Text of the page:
“In Here Comes the Sun, Nicole Dennis-Benn has written the ultimate antibeach novel . . . . This lithe, artfully-plotted debut concerns itself with the lives of those for whom tourists can barely be bothered to remove their Ray-Bans, and the issues it tackles—the oppressive dynamics of race, sexuality and class in post-colonial Jamaica—have little to do with the rum-and-reggae island of a Sandals commercial . . . The author has a gift for creating chiaroscuro portraits, capturing both light and dark . . . Here Comes the Sun is deceptively well-constructed, with slow and painful reveals right through the end.”
– Jennifer Senior, The New York Times

Marcy Dermansky’s wildly imaginative and mordantly funny new novel, The Red Car, was named one of the most anticipated books of 2016 by The Millions.  A razor-sharp exploration of a women’s search for self-realization, The Red Car follows Leah as she undertakes a road trip colored by sex and sorrow and surreal delight to claim an unexpected inheritance from her former boss – a red sports car.  Marcy is also the author of the critically acclaimed novels Bad Marie and Twins.  Bad Marie was a Barnes & Noble Discover Great New Writer’s Pick, a finalist in the Morning News Tournament of Books, and named one of the best novels of the year in Esquire.  Her first novel, Twins, was a New York Times Editor’s Choice Pick.  Marcy’s short fiction has been widely published and anthologized, appearing in McSweeney’s, Five Chapters, The Indiana Review, and elsewhere.  Her essay “Maybe I Loved You” appeared in the best-selling anthology Goodbye to All That: Writers on Loving and Leaving New York.  Marcy has received fellowships from The MacDowell Colony and The Edward Albee Foundation.  She is the winner of the Smallmouth Press Andre Dubus Novella Award and Story Magazine Carson McCuller short story prize.  She lives in Montclair, New Jersey, with her daughter Nina.

“In vivid, dreamlike prose . . . . Dermansky delivers a captivating novel about the pursuit of joy that combines dreamlike logic with dark humor, wry observation, and gritty feminism.”
– Kirkus (Starred Review)

Sonya Chung’s masterful new novel, The Loved Ones, is a multigenerational saga about family, race, and difference.  In prose recalling Elena Ferrante or Clarice Lispector, The Loved Ones follows the intertwining lives of Charles Lee, the African-American patriarch of a biracial family, whose connection with a caregiver, Hannah, uncovers her Korean immigrant family’s past flight from tradition and war.  Sonya is also the author of Long for This World.  She is a staff writer for The Millions and founding editor of Bloom, and is a recipient of a Pushcart Prize nomination, the Charles Johnson Fiction Award, the Bronx Council on the Arts Writers’ Fellowship & Residency, a MacDowell Colony Fellowship, and a Key West Literary Seminars residency.  Sonya’s stories, reviews, and essays have appeared in The Threepenny Review, Crab Orchard Review, Tin House, The Huffington Post, Sonora Review, The Late American Novel: Writers on the Future of Books, Short: An International Anthology, and BOMB Magazine, among others.  She has taught fiction writing at the Gotham Writers’ Workshop, NYU, the College of Mount St. Vincent, and Columbia University.  Currently she lives in New York City and teaches at Skidmore College.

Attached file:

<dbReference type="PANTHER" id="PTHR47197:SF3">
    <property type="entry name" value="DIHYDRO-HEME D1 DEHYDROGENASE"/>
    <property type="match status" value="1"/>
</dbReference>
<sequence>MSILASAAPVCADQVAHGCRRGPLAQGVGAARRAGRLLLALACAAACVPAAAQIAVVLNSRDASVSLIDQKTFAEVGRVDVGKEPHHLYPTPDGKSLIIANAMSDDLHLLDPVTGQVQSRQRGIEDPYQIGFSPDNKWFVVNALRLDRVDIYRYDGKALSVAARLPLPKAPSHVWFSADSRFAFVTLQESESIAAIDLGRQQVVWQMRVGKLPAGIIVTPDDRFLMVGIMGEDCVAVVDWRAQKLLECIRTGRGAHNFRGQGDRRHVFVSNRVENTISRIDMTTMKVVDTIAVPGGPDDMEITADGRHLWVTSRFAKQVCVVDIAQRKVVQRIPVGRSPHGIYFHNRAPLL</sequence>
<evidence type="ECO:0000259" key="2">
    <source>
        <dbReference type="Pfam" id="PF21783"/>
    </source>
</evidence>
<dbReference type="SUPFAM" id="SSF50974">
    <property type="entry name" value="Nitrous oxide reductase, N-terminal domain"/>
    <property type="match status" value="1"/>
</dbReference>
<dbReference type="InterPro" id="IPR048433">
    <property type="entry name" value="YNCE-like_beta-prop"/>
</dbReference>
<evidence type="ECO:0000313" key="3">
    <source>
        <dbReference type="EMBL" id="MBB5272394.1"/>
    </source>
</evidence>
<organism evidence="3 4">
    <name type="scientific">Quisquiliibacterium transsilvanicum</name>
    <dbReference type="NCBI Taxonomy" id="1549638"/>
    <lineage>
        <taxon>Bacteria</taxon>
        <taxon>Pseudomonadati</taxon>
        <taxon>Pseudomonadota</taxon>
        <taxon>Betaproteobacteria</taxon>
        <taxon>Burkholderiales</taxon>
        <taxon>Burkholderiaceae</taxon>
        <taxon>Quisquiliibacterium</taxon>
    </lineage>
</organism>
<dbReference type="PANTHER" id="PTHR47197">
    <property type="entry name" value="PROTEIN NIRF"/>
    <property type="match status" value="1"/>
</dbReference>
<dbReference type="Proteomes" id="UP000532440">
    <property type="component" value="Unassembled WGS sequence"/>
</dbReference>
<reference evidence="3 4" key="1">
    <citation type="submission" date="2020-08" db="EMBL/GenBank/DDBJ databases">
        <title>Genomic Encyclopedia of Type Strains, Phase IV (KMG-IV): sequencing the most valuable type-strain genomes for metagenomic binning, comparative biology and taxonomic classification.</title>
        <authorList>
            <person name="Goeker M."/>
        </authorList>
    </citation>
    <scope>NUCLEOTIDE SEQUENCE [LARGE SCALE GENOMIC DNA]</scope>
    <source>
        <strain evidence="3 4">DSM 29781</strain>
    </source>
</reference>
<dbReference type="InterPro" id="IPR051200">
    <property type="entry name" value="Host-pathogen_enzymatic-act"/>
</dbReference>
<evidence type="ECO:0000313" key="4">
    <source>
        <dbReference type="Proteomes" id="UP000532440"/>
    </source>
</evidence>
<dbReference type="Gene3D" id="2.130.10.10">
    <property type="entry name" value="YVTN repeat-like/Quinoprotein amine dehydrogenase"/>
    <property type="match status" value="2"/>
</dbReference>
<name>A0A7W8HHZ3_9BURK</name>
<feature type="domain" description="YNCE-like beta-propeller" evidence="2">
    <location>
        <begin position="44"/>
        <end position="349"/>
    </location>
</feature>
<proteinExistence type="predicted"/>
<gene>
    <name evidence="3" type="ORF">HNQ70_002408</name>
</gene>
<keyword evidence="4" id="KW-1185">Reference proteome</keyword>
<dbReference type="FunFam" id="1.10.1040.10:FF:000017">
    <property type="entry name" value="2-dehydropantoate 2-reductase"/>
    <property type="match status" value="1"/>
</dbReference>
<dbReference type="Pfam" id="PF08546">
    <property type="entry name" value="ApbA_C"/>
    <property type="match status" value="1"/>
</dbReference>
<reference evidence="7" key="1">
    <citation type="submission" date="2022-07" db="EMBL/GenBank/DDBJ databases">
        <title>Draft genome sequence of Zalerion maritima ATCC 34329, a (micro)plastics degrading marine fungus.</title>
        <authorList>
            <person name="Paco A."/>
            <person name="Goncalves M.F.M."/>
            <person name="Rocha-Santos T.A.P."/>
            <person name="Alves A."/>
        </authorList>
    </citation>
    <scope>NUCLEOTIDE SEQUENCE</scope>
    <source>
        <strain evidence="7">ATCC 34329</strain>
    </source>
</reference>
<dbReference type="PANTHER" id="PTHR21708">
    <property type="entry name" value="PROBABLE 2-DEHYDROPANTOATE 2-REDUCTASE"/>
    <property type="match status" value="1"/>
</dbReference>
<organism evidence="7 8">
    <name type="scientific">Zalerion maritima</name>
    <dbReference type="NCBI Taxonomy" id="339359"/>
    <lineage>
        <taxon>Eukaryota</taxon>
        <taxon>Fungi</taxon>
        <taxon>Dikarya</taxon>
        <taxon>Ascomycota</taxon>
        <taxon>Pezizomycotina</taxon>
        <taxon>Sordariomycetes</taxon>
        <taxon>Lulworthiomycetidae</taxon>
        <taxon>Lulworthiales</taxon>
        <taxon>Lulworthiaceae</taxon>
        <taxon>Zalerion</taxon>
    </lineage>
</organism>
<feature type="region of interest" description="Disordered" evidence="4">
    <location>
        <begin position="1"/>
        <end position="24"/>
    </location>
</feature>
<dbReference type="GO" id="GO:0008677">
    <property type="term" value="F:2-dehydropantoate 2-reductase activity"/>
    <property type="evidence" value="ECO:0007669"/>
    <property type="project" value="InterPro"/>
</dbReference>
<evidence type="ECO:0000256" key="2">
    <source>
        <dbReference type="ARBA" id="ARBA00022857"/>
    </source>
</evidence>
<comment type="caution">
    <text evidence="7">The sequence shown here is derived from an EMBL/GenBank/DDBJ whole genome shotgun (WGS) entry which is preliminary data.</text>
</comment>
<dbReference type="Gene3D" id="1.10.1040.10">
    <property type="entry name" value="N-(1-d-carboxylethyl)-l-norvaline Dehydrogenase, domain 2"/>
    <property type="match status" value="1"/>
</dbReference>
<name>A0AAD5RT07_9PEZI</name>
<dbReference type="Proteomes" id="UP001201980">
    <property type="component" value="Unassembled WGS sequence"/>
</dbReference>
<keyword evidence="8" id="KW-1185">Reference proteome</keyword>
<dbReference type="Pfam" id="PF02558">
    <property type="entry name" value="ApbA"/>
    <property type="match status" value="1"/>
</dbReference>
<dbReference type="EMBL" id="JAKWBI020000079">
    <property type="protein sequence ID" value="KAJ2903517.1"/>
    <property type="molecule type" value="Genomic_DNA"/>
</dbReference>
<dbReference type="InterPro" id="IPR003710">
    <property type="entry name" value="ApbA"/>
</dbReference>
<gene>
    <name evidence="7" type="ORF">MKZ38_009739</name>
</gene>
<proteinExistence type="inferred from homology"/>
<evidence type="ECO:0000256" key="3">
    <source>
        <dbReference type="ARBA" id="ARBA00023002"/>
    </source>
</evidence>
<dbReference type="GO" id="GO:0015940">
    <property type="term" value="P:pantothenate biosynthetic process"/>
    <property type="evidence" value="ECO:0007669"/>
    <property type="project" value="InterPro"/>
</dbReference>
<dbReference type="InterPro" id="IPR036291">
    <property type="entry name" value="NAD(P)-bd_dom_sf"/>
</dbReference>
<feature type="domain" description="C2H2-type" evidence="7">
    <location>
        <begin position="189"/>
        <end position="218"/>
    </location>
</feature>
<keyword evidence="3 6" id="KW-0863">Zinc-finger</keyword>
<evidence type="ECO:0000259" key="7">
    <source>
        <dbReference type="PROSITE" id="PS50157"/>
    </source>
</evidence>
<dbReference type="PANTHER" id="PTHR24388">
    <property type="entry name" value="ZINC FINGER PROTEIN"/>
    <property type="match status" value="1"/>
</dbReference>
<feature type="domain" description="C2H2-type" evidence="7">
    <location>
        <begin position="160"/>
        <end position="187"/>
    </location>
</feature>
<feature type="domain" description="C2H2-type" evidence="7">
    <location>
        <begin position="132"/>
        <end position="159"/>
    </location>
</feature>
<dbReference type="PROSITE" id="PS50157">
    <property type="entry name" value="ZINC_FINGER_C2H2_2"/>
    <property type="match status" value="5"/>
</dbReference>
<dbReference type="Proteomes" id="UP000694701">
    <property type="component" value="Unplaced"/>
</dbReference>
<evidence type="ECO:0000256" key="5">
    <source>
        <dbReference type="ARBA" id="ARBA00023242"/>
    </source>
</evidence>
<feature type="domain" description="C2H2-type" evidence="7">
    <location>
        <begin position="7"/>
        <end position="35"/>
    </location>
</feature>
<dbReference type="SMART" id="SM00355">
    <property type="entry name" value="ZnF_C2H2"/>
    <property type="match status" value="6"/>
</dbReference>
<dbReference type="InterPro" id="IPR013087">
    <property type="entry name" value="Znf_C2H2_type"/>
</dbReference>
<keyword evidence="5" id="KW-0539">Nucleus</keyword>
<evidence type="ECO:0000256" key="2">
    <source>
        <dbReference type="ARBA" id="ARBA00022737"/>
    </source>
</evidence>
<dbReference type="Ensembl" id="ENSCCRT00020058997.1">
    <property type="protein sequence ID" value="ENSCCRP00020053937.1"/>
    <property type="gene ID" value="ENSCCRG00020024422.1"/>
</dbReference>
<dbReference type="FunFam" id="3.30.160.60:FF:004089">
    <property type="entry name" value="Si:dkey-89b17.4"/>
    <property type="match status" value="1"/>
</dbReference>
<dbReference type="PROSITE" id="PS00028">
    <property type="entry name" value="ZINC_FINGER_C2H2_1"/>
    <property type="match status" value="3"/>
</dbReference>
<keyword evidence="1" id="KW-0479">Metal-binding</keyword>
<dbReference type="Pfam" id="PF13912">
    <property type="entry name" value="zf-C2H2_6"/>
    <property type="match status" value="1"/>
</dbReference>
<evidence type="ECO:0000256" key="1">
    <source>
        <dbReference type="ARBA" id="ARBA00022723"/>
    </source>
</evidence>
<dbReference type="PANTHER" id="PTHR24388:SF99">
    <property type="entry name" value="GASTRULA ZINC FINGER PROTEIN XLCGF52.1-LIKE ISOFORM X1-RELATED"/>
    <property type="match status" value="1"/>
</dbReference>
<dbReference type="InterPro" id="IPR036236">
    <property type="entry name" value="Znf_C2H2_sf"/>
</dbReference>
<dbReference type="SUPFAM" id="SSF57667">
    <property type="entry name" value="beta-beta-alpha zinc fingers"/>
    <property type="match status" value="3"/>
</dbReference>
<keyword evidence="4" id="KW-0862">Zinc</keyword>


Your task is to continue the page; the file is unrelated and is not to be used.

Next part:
“A gorgeous multigenerational saga of love and race, loss and belonging . . . Quietly expansive, the novel moves between the stories of the two families, alternating glimpses of the past with the present . . . Every last one of Chung’s characters is wholly alive and breathtakingly human . . . Elegant and empathetic, a book impossible to put down.”
– Kirkus (Starred Review)

* * * * *

Behind the Book is a small literacy nonprofit that gets kids excited about reading by connecting them with contemporary writers and illustrators.  Working with low-income students in the 1st-12th grades, we bring authors and their books into individual classrooms in curriculum-based programs that incorporate direct and sustained interaction between students and authors.  In workshop fashion, students do original writing; in elementary school, students create illustrated books.  All students receive copies of authors’ books to keep as their own.  Our goal is to build a new generation of readers and writers.  Since our founding, we have worked with nearly 13,000 students and donated more than 18,000 books to students and school libraries.

www.behindthebook.org